Three steps to content mastery

I love the work I do
coaching individuals to give great performances, and once in a while I get to
work on a whole event. This is the hardest work I do, trying to balance all the
conflicting forces which go into an event to produce a work of communication
which works on every level and is truly engaging.

This is how I work. I would
love to hear of other processes which work for you.

The first session – ideally – contains all the stakeholders
in the event, which is easier to arrange in a corporate setting. Depending on
the circumstance I have a number of techniques I use all leading to a situation
– again ideally – where each speaker has a one sentence summary of their
presentation, which is often the final thing they will say before leaving the
stage.

This is when I’m at my most
facilitator-ish. I don’t get involved in the internal power struggles because
they really don’t matter. I find that if I engage with politics then politics
engages with me. I am the “voice of the customer”, in this case the audience,
determining what is right in their eyes to make the event a worthy return on
their investment in time and travel.

Once each contributor
leaves with their direction set, I revert to my usual, individual, coaching
work.

For this second step I become a little Jekyll and Hyde. Mr Hyde is
in the room solely focussed on the individual I am working with, whilst Dr
Jekyll occasionally bursts in to remind us of the bigger picture. Or is that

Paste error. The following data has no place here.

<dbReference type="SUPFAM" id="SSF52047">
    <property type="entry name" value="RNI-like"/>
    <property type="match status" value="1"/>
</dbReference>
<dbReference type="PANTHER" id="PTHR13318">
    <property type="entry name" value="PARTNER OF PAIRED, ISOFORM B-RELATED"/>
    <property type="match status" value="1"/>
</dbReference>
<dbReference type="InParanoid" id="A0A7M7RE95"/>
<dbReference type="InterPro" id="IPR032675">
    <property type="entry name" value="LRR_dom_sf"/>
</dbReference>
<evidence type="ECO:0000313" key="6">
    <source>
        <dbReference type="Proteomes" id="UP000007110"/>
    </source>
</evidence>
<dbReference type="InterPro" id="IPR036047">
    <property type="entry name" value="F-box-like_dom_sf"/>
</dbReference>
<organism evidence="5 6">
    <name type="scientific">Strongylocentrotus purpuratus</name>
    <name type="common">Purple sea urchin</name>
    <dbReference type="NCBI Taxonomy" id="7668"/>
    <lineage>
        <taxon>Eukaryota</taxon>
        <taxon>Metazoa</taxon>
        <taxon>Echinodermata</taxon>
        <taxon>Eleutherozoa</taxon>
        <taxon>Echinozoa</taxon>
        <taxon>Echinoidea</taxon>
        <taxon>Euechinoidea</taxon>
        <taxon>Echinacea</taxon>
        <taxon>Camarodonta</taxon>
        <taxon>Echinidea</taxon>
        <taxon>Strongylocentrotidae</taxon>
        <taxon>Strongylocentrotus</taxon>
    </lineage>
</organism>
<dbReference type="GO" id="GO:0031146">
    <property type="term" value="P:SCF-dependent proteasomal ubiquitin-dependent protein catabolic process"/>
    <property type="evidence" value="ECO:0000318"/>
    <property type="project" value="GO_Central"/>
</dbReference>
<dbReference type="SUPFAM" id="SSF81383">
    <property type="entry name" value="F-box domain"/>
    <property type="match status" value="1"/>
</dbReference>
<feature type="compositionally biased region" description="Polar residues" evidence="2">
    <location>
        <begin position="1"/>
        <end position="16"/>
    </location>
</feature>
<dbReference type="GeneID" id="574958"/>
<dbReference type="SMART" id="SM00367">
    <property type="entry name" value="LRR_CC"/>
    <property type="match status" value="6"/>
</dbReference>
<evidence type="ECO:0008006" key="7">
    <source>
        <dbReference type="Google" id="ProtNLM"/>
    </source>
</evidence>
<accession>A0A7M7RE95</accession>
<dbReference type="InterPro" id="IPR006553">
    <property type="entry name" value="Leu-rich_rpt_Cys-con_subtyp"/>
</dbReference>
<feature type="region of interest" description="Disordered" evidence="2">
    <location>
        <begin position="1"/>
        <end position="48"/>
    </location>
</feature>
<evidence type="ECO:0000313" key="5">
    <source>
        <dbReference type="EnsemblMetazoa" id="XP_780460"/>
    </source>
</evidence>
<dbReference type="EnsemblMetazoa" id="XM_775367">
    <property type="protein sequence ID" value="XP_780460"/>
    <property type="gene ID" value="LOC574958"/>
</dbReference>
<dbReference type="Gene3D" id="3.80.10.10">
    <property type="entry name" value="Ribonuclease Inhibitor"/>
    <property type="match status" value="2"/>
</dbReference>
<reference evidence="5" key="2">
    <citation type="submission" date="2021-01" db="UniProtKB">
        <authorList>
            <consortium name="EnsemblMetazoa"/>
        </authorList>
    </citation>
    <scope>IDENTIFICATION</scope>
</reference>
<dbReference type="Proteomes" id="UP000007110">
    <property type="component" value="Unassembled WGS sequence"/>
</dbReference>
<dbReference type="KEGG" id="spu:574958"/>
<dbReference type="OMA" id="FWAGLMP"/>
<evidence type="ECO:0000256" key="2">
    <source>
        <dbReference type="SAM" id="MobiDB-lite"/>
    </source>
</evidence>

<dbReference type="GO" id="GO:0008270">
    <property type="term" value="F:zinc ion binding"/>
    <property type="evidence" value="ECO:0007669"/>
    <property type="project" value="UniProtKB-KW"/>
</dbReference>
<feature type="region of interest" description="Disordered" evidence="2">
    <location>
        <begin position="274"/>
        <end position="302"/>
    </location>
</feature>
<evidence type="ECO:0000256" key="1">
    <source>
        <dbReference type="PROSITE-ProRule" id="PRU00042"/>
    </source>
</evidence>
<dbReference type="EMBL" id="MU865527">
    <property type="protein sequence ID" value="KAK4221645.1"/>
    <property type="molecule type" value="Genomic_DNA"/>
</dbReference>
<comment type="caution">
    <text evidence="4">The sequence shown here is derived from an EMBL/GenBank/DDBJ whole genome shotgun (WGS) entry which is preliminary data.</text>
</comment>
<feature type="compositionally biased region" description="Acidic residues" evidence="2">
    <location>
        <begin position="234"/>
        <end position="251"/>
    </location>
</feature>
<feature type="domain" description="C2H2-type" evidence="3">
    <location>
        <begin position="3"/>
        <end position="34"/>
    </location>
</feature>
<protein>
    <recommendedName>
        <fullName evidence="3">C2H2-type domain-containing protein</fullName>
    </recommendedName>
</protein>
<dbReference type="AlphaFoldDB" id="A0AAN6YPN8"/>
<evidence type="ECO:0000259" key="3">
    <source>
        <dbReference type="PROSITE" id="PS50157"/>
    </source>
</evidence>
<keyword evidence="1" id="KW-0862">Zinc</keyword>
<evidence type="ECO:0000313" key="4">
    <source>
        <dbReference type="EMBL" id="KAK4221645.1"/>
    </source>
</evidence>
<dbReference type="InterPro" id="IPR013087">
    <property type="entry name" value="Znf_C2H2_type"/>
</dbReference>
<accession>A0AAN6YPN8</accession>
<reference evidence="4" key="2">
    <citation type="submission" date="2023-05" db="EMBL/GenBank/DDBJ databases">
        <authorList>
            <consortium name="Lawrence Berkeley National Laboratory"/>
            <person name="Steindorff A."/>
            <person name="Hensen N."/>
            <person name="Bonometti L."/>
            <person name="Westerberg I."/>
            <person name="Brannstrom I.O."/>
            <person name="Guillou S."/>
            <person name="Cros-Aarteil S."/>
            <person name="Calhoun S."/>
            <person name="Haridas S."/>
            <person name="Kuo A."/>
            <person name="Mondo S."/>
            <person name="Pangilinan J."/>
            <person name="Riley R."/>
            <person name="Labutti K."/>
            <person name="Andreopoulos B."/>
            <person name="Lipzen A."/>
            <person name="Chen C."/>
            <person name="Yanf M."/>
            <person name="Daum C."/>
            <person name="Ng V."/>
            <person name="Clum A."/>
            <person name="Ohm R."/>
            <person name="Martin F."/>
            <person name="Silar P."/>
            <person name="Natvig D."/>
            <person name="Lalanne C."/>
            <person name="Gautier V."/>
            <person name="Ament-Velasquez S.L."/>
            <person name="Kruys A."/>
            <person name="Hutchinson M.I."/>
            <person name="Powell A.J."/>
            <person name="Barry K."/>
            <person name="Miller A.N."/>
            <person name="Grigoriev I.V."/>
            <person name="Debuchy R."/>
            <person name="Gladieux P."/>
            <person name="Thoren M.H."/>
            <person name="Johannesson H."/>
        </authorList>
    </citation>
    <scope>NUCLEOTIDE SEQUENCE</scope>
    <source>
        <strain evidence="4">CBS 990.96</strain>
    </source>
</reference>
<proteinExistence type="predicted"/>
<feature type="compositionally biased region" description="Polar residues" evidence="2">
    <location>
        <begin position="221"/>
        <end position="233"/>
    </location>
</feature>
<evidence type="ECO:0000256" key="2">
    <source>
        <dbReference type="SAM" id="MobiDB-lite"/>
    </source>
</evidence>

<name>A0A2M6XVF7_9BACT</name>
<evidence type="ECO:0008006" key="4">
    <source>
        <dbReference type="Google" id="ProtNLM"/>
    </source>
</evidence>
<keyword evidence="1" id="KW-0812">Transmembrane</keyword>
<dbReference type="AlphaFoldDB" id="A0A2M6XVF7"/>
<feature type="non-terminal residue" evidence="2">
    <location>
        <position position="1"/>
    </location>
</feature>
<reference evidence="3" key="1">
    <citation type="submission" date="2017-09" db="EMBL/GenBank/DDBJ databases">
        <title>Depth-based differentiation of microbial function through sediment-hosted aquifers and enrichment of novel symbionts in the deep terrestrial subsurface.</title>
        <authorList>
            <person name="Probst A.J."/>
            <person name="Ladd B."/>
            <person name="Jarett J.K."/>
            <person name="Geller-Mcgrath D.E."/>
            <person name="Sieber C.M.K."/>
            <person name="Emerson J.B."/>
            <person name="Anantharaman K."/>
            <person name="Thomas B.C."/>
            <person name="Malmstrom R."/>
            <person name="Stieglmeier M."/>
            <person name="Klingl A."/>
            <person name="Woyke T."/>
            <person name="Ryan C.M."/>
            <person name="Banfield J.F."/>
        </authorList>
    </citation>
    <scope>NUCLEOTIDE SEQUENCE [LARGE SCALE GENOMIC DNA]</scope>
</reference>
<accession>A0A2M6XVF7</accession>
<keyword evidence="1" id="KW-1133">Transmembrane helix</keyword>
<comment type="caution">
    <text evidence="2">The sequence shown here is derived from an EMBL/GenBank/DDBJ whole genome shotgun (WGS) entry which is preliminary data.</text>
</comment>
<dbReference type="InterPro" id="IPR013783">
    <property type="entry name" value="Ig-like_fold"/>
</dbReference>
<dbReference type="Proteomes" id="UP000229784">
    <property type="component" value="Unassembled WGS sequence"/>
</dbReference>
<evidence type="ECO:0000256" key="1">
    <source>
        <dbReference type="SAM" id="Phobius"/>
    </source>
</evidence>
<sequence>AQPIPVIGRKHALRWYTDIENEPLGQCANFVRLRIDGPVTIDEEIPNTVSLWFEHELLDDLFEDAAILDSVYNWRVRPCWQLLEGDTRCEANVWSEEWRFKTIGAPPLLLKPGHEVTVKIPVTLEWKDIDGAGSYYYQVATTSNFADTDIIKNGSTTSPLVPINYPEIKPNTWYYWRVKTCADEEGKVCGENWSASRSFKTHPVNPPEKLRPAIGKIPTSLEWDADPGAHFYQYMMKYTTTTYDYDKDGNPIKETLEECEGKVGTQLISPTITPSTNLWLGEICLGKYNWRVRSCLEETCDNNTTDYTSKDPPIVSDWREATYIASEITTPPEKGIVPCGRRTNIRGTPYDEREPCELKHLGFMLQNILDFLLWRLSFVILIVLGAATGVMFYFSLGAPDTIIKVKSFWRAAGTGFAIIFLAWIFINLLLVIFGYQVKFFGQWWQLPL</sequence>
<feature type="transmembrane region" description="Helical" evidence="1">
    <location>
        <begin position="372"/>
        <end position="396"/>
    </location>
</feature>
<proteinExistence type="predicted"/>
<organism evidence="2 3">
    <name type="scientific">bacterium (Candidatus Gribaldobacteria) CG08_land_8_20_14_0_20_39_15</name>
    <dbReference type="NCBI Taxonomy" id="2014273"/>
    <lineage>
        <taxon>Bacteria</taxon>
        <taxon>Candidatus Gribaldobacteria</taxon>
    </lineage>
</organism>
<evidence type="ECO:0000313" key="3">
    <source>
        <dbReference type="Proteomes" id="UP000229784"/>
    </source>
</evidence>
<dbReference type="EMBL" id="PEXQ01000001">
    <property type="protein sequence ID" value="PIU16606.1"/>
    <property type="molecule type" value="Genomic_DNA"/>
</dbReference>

the other way around? Ideally this is how all presentation coaching sessions
would run; with a clear objective and an overview. There have been times when
this step is done by another coach – either because the speaker has a personal
relationship with someone else or, more usually, for reasons of geography.

The third step is a group session which often occurs on site
the day before the event when rehearsals bring all the speakers together again.
There are occasional adjustments needed, particularly if some external events
have changed the communication landscape. This is mostly around stagecraft and
rehearsal, no fundamental changes to content are made here.

The end result is a
properly “curated” event which brings clarity and value. If it is that straightforward
to achieve, why are there so many disparate events out there? The answer – in
my opinion – is that few event organisers have the influence to make corporate
speakers toe any kind of a line. After all, these are senior executives several
pay grades above the organiser.

Many of my colleagues used
to moan about events which were organised by “the Managing Director’s PA” or
someone similar, but at least that person had the clout by proxy to involve the
speakers for their own good.

It’s taken a while to
arrive at this three step method, I wonder if you know any other ways to align
speakers to larger goals?

Any comments? Email Zoe Vernor

ConferenceNews Guest Author

Conference News hosts great guests on its pages. Our Blog section is the collection of the best opinions in the UK and international events industry.

ConferenceNews Guest Author

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ConferenceNews Guest Author

Conference News hosts great guests on its pages. Our Blog section is the collection of the best opinions in the UK and international events industry.

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